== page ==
And – a few more tips:
- Write your story in the first person. That’s more direct and natural
- Keep it short – after all it’s a “summary”
- Tell your reader how you can be reached, and –
- Even add one piece of media
Don’t forget: people love stories, so make yours a good one and keep your reader hanging in.
Be active and write!
Yes, even if you usually don’t write blogs or articles, make sure that you use the “Activity & Article” section of your LinkedIn profile. At least show some activity. Being active, replying to other post and posting your own articles will enhance your profile, will make you visible and will provide proof that you are the real deal, actively engaged with what’s going on and an expert in your area.
Experience – show me what you’ve got!
The experience section is the part where you can show your reader what you’ve done and what you’ve achieved.
We need to keep in mind that on-screen reading is different to reading a book. People have much shorter attention spans. That’s why you need to avoid a long block of text that lists your experiences.
My tip: split each of your positions into “Responsibilities” and “Achievements” and then just list a few bullet points with your most important responsibilities and a few bullet points with your biggest achievements. Focus on:
That’s it – no more.
The more specific you are with your numbers, the better. Tell your audience that you increased profitability by 27.5% or saved your business $ 1 mio. Numbers like that show clearly what value you add and tell their own story.
Here’s the space where you can list your degrees, diplomas and other qualifications including accreditations. Make use of it and don’t be shy to show what you’ve achieved so far.
Qualifications build trust, especially in fields that require some in-depth knowledge.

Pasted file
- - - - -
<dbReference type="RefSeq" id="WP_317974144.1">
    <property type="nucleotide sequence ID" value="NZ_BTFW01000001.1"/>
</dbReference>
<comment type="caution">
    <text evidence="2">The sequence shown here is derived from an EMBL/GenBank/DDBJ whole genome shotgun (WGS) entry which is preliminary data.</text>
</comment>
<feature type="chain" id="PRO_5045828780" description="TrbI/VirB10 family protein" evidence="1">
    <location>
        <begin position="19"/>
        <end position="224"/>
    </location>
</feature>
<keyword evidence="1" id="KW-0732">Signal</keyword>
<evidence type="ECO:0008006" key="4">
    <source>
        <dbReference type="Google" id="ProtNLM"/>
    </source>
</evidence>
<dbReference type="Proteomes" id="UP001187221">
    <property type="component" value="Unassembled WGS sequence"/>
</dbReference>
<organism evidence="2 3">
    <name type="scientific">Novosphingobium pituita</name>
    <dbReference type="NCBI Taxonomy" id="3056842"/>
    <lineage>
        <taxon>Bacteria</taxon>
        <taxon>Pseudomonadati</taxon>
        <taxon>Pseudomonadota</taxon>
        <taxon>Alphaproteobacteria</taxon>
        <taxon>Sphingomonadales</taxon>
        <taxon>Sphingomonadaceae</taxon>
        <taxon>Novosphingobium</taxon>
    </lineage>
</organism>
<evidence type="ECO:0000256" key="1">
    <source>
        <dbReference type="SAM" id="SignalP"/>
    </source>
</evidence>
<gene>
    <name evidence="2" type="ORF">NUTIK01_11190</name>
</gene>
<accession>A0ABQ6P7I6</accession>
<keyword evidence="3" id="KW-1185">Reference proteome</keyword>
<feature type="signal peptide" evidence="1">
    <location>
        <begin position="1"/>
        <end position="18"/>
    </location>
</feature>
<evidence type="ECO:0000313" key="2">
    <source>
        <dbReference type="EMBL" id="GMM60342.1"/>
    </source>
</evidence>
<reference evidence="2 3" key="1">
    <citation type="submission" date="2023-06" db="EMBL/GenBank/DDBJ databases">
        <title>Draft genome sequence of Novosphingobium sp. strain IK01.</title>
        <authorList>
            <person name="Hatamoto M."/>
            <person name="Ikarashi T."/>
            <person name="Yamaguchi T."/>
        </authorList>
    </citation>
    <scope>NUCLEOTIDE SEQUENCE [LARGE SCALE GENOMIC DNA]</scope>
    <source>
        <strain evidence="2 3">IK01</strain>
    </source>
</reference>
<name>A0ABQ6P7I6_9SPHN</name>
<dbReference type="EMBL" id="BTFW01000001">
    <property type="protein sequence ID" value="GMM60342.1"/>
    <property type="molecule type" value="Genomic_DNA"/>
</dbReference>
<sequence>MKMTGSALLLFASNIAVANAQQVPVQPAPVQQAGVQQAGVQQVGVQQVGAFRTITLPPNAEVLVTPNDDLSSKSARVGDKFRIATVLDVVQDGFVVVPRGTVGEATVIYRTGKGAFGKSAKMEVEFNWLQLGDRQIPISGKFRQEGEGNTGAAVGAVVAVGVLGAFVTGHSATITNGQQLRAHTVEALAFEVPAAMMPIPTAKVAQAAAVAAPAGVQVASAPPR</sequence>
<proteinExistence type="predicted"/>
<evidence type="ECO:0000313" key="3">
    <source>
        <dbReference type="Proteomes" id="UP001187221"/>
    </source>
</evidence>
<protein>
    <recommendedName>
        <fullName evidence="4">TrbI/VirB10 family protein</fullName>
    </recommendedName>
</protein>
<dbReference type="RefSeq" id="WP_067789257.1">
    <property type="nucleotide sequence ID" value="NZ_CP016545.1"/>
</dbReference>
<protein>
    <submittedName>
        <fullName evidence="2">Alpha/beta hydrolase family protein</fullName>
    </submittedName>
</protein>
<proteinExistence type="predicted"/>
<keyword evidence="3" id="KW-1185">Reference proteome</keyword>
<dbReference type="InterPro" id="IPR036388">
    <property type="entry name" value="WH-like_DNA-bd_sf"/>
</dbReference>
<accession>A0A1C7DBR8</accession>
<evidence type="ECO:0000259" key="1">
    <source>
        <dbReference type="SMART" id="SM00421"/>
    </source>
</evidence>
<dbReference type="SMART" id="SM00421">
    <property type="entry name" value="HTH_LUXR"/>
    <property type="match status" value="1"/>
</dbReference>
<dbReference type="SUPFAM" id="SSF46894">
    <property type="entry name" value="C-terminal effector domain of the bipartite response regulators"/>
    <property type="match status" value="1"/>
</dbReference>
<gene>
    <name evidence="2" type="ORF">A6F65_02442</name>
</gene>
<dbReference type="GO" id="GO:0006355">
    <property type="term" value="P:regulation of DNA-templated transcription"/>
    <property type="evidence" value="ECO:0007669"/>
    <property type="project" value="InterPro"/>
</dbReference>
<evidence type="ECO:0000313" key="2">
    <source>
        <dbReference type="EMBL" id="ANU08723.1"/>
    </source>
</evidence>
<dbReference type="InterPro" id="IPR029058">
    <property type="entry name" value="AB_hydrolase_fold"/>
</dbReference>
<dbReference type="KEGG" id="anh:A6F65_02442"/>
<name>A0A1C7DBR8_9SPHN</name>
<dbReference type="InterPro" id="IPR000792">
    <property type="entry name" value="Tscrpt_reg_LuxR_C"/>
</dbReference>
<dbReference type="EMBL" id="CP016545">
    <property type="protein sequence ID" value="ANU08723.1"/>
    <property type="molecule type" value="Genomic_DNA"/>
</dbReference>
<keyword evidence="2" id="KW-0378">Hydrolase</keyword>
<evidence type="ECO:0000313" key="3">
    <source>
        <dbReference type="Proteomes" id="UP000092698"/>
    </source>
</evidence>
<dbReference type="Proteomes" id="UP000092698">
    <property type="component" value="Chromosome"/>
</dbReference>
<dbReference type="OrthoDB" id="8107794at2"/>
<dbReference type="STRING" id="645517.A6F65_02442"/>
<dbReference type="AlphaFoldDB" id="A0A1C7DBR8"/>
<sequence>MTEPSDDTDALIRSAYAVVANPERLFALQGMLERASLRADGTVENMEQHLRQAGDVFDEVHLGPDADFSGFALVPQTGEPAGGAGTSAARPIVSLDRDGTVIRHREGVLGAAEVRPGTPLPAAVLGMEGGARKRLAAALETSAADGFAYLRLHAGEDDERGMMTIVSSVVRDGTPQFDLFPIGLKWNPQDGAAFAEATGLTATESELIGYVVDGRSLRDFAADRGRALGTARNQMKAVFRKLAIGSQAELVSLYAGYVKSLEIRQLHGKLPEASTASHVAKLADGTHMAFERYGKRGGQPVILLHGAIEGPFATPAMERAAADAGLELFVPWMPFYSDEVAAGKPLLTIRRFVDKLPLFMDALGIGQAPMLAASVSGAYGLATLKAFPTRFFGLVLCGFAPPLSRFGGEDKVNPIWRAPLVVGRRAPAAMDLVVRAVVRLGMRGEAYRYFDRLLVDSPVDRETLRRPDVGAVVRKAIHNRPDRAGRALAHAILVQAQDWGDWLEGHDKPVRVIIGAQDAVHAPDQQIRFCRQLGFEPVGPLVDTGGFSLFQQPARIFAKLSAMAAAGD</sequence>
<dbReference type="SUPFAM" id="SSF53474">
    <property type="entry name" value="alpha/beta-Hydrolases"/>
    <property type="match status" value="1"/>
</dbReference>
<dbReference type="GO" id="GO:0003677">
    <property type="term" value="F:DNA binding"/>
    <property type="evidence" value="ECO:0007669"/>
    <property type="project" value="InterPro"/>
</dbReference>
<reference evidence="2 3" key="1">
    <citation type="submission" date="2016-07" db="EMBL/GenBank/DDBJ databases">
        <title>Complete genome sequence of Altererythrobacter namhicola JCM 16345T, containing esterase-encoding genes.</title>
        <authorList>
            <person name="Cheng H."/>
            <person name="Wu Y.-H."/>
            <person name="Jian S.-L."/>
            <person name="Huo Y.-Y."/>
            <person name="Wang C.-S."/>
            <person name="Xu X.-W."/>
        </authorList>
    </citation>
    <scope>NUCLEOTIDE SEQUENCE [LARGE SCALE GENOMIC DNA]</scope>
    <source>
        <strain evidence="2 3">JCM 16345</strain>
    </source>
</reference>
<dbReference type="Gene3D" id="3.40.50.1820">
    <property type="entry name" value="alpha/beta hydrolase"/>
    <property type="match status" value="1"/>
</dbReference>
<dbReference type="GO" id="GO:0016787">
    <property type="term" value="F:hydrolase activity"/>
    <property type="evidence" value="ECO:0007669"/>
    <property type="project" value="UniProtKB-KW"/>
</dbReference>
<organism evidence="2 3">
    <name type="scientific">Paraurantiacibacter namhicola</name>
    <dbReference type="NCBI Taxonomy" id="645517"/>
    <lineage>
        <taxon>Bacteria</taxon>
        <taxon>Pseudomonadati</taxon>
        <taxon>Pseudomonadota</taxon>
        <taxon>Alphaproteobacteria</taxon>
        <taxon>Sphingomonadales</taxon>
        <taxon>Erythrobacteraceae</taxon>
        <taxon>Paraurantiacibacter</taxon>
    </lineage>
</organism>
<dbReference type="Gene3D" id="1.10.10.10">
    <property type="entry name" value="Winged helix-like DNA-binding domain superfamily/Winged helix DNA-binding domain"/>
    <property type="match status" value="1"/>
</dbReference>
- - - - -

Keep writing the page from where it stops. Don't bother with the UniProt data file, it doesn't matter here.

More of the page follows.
Volunteer experience says a lot about who you are
Don’t forget to list your volunteer involvements in your LinkedIn profile. It will tell your reader what you’re passionate about, what your interests are, what kind of mindset you have. It will tell them a lot about the person you are, and a person who gives back to the community is always more attractive and valuable.
Back to keywords – Skills, endorsements, and recommendations
Here’s another place you can use your keyword strategy. List your skills in those areas that your audience is looking for. Get your connections to endorse you for your skills, but also get your connections to write recommendations for you.
Recommendations will add some credibility and shed some light on what kind of person you are to work with.
That can be incredibly important if you are working intensively with your clients (or if you are looking for a job in another business – what you are like to work with) and customers want to know about your people skills.
But remember your skills only work as keywords if they have been endorsed by at least one person. (And maybe that person should not be your mum).
Accomplishments add a little spice
The accomplishments section is where you’ve got room to list any successes you haven’t listed so far and those that you might have achieved outside work.
Feel free to list your sport successes, language skills or any other certifications you’ve got. That helps people to see that you’ve got some focus and interests outside your job.
Groups will keep you up to date
You are nearly done! Join as many groups that are of interest and relevant to you and your business. Linkedin allows you to join up to 50 groups. Make use of it! The newsfeeds you get from these groups will help keeping you current with what goes on in your industry and your fields of interest.
It’s also a good platform to participate in discussions and getting your profile known. Again, that gets you noticed and will attract readers whom you might turn into customers.
And lastly – quickly set up a LinkedIn business page too!
Feel free to check me out on Linkedin, contact me to discuss this article, ask any questions or get me to write your LinkedIn profile!